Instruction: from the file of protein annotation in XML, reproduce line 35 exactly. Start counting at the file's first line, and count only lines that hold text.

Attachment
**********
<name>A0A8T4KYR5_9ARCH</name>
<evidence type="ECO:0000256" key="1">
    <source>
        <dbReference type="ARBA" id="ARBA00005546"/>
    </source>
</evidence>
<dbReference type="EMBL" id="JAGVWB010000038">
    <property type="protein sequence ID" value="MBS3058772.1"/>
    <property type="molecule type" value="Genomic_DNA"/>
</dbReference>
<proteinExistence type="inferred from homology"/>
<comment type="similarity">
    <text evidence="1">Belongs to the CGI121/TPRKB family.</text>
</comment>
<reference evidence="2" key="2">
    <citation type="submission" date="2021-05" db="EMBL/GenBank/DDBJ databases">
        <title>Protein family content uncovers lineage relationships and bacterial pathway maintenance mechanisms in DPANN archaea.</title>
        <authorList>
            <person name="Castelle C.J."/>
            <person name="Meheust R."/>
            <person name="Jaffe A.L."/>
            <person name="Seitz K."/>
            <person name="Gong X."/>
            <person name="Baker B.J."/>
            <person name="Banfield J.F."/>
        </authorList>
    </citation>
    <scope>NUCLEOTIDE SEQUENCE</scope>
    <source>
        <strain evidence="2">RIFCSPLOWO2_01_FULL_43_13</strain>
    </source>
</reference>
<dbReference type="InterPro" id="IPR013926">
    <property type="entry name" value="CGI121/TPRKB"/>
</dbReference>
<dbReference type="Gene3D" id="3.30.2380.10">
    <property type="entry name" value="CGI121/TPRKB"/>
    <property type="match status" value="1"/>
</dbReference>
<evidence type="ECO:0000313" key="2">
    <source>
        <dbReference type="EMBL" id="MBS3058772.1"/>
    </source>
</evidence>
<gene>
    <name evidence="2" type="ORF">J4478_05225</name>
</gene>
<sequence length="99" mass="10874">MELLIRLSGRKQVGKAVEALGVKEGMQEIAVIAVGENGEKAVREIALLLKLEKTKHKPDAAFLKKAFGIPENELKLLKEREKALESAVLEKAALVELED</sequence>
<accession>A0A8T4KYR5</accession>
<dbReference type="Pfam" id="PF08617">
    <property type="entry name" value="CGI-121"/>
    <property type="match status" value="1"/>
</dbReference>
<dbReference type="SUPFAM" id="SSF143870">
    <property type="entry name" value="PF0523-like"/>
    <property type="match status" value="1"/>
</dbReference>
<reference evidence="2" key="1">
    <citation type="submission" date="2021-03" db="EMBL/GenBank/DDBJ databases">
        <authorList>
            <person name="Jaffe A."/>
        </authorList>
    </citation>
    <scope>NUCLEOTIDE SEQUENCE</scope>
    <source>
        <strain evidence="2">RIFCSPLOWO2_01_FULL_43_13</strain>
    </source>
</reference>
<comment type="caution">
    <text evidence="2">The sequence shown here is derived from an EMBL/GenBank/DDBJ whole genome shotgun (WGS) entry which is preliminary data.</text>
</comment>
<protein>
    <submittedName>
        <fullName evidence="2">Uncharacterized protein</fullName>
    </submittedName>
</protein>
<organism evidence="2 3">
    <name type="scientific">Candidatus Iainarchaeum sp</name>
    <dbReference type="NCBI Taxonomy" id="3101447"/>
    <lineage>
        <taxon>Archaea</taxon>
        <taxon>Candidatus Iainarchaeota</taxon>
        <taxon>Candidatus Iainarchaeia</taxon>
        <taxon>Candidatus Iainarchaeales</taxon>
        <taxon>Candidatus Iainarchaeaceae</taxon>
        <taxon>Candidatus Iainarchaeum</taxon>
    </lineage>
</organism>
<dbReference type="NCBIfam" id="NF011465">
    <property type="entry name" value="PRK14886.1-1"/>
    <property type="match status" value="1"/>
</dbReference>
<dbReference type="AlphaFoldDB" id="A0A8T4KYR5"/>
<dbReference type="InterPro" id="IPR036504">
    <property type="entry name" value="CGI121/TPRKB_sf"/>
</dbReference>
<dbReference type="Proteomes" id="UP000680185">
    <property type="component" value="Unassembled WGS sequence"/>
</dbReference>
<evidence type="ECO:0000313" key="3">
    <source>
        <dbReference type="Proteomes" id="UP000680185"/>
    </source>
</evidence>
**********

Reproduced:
</dbReference>